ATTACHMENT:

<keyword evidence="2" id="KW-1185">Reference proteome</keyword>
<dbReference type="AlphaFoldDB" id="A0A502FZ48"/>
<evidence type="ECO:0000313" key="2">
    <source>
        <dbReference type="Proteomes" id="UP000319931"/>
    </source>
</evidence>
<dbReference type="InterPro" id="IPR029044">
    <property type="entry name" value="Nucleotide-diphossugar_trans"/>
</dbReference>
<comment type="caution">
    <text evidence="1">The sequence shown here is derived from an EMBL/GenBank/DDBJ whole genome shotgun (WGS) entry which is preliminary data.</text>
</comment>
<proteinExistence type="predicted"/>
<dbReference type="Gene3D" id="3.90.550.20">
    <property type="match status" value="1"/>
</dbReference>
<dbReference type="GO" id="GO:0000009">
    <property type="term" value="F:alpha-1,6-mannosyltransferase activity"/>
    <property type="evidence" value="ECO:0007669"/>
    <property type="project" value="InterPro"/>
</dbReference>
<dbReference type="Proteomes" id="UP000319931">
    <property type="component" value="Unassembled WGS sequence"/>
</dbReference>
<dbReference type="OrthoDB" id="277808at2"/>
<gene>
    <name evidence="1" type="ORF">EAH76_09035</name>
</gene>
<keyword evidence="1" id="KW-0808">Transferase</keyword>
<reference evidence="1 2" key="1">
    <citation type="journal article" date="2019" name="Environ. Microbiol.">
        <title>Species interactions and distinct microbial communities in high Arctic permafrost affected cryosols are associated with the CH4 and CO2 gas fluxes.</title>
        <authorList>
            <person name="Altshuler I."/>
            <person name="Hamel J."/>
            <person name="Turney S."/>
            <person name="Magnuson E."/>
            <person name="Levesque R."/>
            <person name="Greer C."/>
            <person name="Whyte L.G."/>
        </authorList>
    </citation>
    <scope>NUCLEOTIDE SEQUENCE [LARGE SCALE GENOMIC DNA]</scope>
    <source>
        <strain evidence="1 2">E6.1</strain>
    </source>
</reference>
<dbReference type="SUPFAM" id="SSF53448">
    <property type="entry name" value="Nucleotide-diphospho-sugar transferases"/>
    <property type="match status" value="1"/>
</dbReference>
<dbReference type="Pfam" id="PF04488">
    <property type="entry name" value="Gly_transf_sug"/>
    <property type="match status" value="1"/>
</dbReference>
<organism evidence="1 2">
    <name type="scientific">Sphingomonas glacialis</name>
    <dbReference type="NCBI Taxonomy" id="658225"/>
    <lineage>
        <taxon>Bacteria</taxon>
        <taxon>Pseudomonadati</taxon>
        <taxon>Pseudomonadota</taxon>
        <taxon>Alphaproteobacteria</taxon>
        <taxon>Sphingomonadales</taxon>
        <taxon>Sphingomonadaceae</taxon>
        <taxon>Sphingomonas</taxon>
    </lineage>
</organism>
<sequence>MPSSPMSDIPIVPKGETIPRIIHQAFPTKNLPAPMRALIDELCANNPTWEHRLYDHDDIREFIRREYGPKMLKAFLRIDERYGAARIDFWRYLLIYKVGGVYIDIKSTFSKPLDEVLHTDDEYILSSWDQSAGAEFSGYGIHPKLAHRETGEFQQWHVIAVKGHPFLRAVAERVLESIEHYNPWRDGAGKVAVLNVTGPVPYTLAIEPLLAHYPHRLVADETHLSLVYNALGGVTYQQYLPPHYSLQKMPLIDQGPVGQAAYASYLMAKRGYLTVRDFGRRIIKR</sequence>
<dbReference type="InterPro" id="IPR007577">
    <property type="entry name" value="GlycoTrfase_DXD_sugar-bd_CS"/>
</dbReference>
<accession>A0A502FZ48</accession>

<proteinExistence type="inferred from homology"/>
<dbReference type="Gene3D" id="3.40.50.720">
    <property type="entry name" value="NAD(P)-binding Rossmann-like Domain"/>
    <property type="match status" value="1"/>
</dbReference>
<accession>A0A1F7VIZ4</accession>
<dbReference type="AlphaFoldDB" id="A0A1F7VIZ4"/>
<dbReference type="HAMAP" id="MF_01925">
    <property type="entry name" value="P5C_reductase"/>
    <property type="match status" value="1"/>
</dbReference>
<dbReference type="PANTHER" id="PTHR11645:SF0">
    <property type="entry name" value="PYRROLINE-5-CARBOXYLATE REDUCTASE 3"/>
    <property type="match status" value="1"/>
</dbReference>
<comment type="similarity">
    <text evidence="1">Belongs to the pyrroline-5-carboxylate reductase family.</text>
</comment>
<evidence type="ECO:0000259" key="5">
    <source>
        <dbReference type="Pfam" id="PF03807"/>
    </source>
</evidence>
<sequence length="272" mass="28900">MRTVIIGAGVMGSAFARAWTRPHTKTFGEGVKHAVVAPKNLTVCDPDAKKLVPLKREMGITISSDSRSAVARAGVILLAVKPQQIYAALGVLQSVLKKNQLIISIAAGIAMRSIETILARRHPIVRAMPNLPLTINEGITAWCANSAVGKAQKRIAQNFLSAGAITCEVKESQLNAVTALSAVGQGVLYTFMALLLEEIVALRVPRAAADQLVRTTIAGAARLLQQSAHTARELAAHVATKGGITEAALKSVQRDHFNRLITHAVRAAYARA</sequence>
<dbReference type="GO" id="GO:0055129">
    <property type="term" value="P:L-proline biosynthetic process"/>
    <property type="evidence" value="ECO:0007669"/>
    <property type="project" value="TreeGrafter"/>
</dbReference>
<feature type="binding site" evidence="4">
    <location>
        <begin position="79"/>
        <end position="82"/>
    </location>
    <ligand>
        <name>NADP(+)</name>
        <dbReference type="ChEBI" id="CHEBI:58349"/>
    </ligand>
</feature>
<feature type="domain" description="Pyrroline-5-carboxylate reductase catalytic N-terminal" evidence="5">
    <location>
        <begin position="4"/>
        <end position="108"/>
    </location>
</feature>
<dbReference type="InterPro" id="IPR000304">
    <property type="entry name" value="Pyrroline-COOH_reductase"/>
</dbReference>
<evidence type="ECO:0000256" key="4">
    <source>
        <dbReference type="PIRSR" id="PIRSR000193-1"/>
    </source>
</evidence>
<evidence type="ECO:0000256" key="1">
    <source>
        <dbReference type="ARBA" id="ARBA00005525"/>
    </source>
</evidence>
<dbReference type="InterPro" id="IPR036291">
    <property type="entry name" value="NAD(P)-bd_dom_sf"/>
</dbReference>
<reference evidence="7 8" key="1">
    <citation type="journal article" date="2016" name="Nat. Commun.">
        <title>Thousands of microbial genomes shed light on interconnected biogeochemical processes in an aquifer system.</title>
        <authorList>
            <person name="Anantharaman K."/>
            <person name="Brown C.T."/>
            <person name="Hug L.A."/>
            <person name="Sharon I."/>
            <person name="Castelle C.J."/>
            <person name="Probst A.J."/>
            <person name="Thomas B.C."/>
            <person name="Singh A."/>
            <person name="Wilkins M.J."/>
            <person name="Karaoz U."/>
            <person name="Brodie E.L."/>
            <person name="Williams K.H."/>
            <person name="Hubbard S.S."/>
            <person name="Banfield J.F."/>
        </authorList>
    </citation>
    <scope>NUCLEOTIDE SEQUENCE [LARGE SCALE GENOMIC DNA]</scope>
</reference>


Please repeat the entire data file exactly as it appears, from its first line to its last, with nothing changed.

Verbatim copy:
<keyword evidence="2" id="KW-1185">Reference proteome</keyword>
<dbReference type="AlphaFoldDB" id="A0A502FZ48"/>
<evidence type="ECO:0000313" key="2">
    <source>
        <dbReference type="Proteomes" id="UP000319931"/>
    </source>
</evidence>
<dbReference type="InterPro" id="IPR029044">
    <property type="entry name" value="Nucleotide-diphossugar_trans"/>
</dbReference>
<comment type="caution">
    <text evidence="1">The sequence shown here is derived from an EMBL/GenBank/DDBJ whole genome shotgun (WGS) entry which is preliminary data.</text>
</comment>
<proteinExistence type="predicted"/>
<dbReference type="Gene3D" id="3.90.550.20">
    <property type="match status" value="1"/>
</dbReference>
<dbReference type="GO" id="GO:0000009">
    <property type="term" value="F:alpha-1,6-mannosyltransferase activity"/>
    <property type="evidence" value="ECO:0007669"/>
    <property type="project" value="InterPro"/>
</dbReference>
<dbReference type="Proteomes" id="UP000319931">
    <property type="component" value="Unassembled WGS sequence"/>
</dbReference>
<dbReference type="OrthoDB" id="277808at2"/>
<gene>
    <name evidence="1" type="ORF">EAH76_09035</name>
</gene>
<keyword evidence="1" id="KW-0808">Transferase</keyword>
<reference evidence="1 2" key="1">
    <citation type="journal article" date="2019" name="Environ. Microbiol.">
        <title>Species interactions and distinct microbial communities in high Arctic permafrost affected cryosols are associated with the CH4 and CO2 gas fluxes.</title>
        <authorList>
            <person name="Altshuler I."/>
            <person name="Hamel J."/>
            <person name="Turney S."/>
            <person name="Magnuson E."/>
            <person name="Levesque R."/>
            <person name="Greer C."/>
            <person name="Whyte L.G."/>
        </authorList>
    </citation>
    <scope>NUCLEOTIDE SEQUENCE [LARGE SCALE GENOMIC DNA]</scope>
    <source>
        <strain evidence="1 2">E6.1</strain>
    </source>
</reference>
<dbReference type="SUPFAM" id="SSF53448">
    <property type="entry name" value="Nucleotide-diphospho-sugar transferases"/>
    <property type="match status" value="1"/>
</dbReference>
<dbReference type="Pfam" id="PF04488">
    <property type="entry name" value="Gly_transf_sug"/>
    <property type="match status" value="1"/>
</dbReference>
<organism evidence="1 2">
    <name type="scientific">Sphingomonas glacialis</name>
    <dbReference type="NCBI Taxonomy" id="658225"/>
    <lineage>
        <taxon>Bacteria</taxon>
        <taxon>Pseudomonadati</taxon>
        <taxon>Pseudomonadota</taxon>
        <taxon>Alphaproteobacteria</taxon>
        <taxon>Sphingomonadales</taxon>
        <taxon>Sphingomonadaceae</taxon>
        <taxon>Sphingomonas</taxon>
    </lineage>
</organism>
<sequence>MPSSPMSDIPIVPKGETIPRIIHQAFPTKNLPAPMRALIDELCANNPTWEHRLYDHDDIREFIRREYGPKMLKAFLRIDERYGAARIDFWRYLLIYKVGGVYIDIKSTFSKPLDEVLHTDDEYILSSWDQSAGAEFSGYGIHPKLAHRETGEFQQWHVIAVKGHPFLRAVAERVLESIEHYNPWRDGAGKVAVLNVTGPVPYTLAIEPLLAHYPHRLVADETHLSLVYNALGGVTYQQYLPPHYSLQKMPLIDQGPVGQAAYASYLMAKRGYLTVRDFGRRIIKR</sequence>
<dbReference type="InterPro" id="IPR007577">
    <property type="entry name" value="GlycoTrfase_DXD_sugar-bd_CS"/>
</dbReference>
<accession>A0A502FZ48</accession>

<proteinExistence type="inferred from homology"/>
<dbReference type="Gene3D" id="3.40.50.720">
    <property type="entry name" value="NAD(P)-binding Rossmann-like Domain"/>
    <property type="match status" value="1"/>
</dbReference>
<accession>A0A1F7VIZ4</accession>
<dbReference type="AlphaFoldDB" id="A0A1F7VIZ4"/>
<dbReference type="HAMAP" id="MF_01925">
    <property type="entry name" value="P5C_reductase"/>
    <property type="match status" value="1"/>
</dbReference>
<dbReference type="PANTHER" id="PTHR11645:SF0">
    <property type="entry name" value="PYRROLINE-5-CARBOXYLATE REDUCTASE 3"/>
    <property type="match status" value="1"/>
</dbReference>
<comment type="similarity">
    <text evidence="1">Belongs to the pyrroline-5-carboxylate reductase family.</text>
</comment>
<evidence type="ECO:0000259" key="5">
    <source>
        <dbReference type="Pfam" id="PF03807"/>
    </source>
</evidence>
<sequence length="272" mass="28900">MRTVIIGAGVMGSAFARAWTRPHTKTFGEGVKHAVVAPKNLTVCDPDAKKLVPLKREMGITISSDSRSAVARAGVILLAVKPQQIYAALGVLQSVLKKNQLIISIAAGIAMRSIETILARRHPIVRAMPNLPLTINEGITAWCANSAVGKAQKRIAQNFLSAGAITCEVKESQLNAVTALSAVGQGVLYTFMALLLEEIVALRVPRAAADQLVRTTIAGAARLLQQSAHTARELAAHVATKGGITEAALKSVQRDHFNRLITHAVRAAYARA</sequence>
<dbReference type="GO" id="GO:0055129">
    <property type="term" value="P:L-proline biosynthetic process"/>
    <property type="evidence" value="ECO:0007669"/>
    <property type="project" value="TreeGrafter"/>
</dbReference>
<feature type="binding site" evidence="4">
    <location>
        <begin position="79"/>
        <end position="82"/>
    </location>
    <ligand>
        <name>NADP(+)</name>
        <dbReference type="ChEBI" id="CHEBI:58349"/>
    </ligand>
</feature>
<feature type="domain" description="Pyrroline-5-carboxylate reductase catalytic N-terminal" evidence="5">
    <location>
        <begin position="4"/>
        <end position="108"/>
    </location>
</feature>
<dbReference type="InterPro" id="IPR000304">
    <property type="entry name" value="Pyrroline-COOH_reductase"/>
</dbReference>
<evidence type="ECO:0000256" key="4">
    <source>
        <dbReference type="PIRSR" id="PIRSR000193-1"/>
    </source>
</evidence>
<evidence type="ECO:0000256" key="1">
    <source>
        <dbReference type="ARBA" id="ARBA00005525"/>
    </source>
</evidence>
<dbReference type="InterPro" id="IPR036291">
    <property type="entry name" value="NAD(P)-bd_dom_sf"/>
</dbReference>
<reference evidence="7 8" key="1">
    <citation type="journal article" date="2016" name="Nat. Commun.">
        <title>Thousands of microbial genomes shed light on interconnected biogeochemical processes in an aquifer system.</title>
        <authorList>
            <person name="Anantharaman K."/>
            <person name="Brown C.T."/>
            <person name="Hug L.A."/>
            <person name="Sharon I."/>
            <person name="Castelle C.J."/>
            <person name="Probst A.J."/>
            <person name="Thomas B.C."/>
            <person name="Singh A."/>
            <person name="Wilkins M.J."/>
            <person name="Karaoz U."/>
            <person name="Brodie E.L."/>
            <person name="Williams K.H."/>
            <person name="Hubbard S.S."/>
            <person name="Banfield J.F."/>
        </authorList>
    </citation>
    <scope>NUCLEOTIDE SEQUENCE [LARGE SCALE GENOMIC DNA]</scope>
</reference>